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Hurricane Laura now a category 3 storm; expected to become category 4 on Wednesday afternoon

RALEIGH, N.C. — Hurricane Laura is expected to reach the Texas-Louisiana border as a major hurricane and is expected to intensify into a category 4 storm by Wednesday afternoon. Wednesday morning at 8 a.m., Luara was upgraded to a category 3 storm.

The NOAA Hurricane Hunters reported that Laura became a hurricane on Tuesday, shortly after moving over the warm waters of the Gulf of Mexico.

It’s expected to continue intensifying on a path to hit the U.S. coastline late Wednesday or early Thursday as a major Category 3 hurricane capable of “devastating” damage. The National Hurricane Center lists life-threatening storm surge, extreme winds and flash flooding as all possible.

Hurricane categories: Learn what the numbers mean

As of Wednesday at 8 a.m., Laura is a category 3 storm with 115 mph sustained winds and gusts up to 130 mph. The storm is moving northwest at 15 mph and became organized with a well-defined eye overnight. The storm is around 650 miles wide and the eye is currently 290 miles southeast of Galveston, TX.

Galveston has issued a mandatory evacuation, instructing all residents to leave the island on Tuesday.

Recent forecasts show Laura making landfall somewhere between central Louisiana and Houston Wednesday night into Thursday morning.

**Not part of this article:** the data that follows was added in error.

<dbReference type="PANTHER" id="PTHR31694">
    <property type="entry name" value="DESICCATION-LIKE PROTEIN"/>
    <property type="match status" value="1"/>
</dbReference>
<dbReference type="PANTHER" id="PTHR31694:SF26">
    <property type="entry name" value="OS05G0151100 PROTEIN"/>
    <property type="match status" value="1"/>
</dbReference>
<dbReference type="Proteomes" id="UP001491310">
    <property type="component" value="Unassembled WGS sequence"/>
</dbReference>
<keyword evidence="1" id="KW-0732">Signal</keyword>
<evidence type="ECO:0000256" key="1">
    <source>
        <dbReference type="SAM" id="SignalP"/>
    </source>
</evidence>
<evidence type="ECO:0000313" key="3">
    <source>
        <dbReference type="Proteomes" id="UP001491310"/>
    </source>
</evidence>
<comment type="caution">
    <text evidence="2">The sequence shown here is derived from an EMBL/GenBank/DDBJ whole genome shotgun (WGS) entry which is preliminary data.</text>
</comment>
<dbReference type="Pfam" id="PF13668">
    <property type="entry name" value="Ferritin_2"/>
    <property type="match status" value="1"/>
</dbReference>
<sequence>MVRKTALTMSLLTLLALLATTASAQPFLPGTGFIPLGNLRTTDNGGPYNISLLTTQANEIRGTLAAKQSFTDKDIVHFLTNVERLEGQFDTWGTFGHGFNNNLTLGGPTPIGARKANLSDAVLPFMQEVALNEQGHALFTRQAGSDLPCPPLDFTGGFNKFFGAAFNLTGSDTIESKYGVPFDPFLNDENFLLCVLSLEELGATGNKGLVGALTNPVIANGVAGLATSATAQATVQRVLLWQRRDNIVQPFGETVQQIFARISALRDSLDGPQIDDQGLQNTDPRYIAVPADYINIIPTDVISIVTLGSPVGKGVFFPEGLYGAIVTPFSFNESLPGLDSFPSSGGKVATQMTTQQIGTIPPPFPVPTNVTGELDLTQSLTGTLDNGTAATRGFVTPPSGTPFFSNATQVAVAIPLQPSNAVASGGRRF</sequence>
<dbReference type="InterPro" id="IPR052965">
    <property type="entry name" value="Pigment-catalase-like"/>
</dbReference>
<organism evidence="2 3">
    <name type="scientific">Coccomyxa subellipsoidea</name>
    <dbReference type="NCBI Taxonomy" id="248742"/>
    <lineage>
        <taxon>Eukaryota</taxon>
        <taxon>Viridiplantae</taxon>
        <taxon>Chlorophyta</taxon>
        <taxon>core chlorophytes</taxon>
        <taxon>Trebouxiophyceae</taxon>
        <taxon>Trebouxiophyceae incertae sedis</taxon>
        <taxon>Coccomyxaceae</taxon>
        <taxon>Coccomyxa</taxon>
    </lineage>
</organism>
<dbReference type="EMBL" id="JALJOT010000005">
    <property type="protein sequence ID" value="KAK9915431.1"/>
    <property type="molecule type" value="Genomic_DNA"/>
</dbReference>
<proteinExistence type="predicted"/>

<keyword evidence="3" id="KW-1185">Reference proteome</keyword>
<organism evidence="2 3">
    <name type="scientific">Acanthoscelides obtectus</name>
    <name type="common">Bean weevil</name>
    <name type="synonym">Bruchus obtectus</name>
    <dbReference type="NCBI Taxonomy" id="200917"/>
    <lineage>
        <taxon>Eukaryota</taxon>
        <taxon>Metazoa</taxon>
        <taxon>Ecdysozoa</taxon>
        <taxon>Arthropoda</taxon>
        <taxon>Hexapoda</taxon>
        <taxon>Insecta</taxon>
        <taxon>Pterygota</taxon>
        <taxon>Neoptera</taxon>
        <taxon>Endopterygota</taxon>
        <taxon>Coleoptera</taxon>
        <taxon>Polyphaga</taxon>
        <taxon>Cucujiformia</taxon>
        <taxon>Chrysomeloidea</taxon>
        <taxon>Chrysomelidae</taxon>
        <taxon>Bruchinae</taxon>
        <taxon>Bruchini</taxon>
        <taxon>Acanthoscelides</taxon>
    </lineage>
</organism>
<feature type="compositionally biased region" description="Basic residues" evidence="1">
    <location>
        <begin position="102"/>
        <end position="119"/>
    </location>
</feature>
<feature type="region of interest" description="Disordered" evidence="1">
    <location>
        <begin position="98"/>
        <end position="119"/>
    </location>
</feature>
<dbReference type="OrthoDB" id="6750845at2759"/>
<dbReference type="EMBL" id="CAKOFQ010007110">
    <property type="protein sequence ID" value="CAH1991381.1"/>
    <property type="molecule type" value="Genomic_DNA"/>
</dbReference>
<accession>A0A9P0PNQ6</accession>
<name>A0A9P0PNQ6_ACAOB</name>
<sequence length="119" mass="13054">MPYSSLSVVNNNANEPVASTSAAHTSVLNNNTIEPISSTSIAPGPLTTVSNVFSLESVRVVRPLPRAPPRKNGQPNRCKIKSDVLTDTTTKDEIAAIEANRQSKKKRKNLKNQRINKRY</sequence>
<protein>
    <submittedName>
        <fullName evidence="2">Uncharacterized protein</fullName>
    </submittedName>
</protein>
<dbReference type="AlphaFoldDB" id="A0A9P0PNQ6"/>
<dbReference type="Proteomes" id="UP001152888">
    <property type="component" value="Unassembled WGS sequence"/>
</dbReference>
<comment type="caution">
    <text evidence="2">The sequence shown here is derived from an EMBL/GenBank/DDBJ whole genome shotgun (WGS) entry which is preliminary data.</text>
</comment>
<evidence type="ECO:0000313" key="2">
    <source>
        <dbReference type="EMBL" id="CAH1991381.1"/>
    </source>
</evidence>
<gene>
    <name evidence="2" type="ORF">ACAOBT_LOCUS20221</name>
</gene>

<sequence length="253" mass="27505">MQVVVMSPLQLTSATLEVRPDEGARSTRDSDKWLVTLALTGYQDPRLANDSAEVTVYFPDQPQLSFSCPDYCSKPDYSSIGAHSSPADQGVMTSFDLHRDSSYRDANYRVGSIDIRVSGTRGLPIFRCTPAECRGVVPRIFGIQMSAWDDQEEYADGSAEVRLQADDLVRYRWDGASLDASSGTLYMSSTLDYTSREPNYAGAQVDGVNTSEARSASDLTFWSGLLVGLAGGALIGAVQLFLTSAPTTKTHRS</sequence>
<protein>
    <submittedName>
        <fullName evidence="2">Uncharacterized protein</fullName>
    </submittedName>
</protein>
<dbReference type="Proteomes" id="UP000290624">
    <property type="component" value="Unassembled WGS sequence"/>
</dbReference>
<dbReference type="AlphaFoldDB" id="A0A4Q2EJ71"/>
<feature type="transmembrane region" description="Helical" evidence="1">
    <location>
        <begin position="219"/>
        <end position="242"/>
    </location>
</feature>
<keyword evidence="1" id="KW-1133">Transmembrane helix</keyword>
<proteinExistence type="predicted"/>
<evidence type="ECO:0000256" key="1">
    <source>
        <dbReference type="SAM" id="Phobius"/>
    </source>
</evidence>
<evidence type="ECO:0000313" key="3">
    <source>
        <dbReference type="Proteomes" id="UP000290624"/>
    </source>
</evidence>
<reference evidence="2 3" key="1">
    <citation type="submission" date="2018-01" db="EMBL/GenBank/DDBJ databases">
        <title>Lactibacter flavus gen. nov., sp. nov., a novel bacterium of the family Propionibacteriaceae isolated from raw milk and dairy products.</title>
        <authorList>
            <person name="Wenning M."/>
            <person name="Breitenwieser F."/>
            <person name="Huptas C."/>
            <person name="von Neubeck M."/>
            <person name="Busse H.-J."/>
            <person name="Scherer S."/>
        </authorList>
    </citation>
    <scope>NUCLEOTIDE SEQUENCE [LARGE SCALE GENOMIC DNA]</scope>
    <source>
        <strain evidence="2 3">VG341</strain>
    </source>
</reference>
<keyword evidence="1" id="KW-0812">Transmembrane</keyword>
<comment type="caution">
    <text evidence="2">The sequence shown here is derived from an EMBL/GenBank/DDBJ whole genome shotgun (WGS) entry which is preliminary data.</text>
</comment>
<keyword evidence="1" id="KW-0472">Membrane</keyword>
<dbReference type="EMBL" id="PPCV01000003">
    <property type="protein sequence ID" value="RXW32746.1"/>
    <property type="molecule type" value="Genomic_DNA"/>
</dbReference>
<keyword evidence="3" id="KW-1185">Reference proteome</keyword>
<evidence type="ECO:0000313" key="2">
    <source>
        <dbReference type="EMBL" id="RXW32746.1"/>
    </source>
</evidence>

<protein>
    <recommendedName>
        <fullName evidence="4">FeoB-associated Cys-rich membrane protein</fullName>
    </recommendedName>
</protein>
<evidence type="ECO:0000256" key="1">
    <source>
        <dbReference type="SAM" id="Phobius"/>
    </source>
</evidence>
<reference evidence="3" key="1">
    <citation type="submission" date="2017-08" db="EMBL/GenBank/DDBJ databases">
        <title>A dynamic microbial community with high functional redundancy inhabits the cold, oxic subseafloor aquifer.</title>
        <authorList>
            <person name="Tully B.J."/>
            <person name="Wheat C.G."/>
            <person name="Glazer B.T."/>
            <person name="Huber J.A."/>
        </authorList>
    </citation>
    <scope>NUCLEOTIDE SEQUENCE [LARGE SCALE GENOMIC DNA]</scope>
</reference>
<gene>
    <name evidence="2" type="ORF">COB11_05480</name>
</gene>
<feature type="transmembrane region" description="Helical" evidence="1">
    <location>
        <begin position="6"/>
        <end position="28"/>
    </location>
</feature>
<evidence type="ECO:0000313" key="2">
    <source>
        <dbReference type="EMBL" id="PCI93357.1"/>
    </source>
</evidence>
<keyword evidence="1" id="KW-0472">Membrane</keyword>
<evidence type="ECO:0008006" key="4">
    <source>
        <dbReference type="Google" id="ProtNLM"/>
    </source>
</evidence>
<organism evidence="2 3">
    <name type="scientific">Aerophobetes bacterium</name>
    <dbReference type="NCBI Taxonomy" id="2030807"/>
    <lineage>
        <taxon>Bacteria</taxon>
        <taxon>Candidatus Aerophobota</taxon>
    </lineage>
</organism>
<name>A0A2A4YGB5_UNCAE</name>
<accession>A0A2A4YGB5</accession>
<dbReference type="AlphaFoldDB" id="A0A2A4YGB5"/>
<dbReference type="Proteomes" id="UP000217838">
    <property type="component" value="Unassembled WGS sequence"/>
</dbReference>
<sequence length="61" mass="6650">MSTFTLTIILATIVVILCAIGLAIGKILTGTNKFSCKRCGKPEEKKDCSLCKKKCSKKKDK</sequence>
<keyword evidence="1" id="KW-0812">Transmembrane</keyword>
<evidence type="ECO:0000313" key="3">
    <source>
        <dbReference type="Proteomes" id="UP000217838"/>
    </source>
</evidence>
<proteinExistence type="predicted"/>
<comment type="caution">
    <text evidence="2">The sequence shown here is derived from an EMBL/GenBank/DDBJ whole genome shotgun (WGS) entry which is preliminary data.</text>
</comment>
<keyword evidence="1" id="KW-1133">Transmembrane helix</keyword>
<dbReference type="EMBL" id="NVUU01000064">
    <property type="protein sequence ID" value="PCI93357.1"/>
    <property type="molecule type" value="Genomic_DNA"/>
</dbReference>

Forecasters warn that seawater higher than a basketball hoop could swamp entire communities.

WATCH:

Towns near the Louisiana-Texas state line are bracing for the worst. Laura already killed at least 11 people in the Dominican Republic and Haiti, where it knocked out power and caused flooding in the two nations that share the island of Hispaniola.

Laura would transition to a post-tropical depression and work its way through the Ohio River Valley and could race east to bring North Carolina some rain Friday night into Saturday. Laura could carry tropical-storm-force winds into Arkansas

Fujiwhara effect: Can 2 hurricanes merge into a megastorm?

Marco brought heavy rain, gusty winds and significant storm surge to parts of the gulf coast Monday night into Tuesday morning. Marco made landfall near the mouth of the Mississippi River, close to New Orleans around 6 p.m. Monday night but the ragged storm continued to weaken.
Storm Ready 2020: Preparing in a Pandemic

KEY POINTS:

  • Marco made landfall Monday evening and Laura will make landfall Wednesday.
  • For North Carolina, Laura brings the possibility of rain Friday and Saturday.

WATCH: Preparing your hurricane kit during COVID-19

Copyright © 2020 WTVD-TV. All Rights Reserved.

Source: ABC7 Chicago

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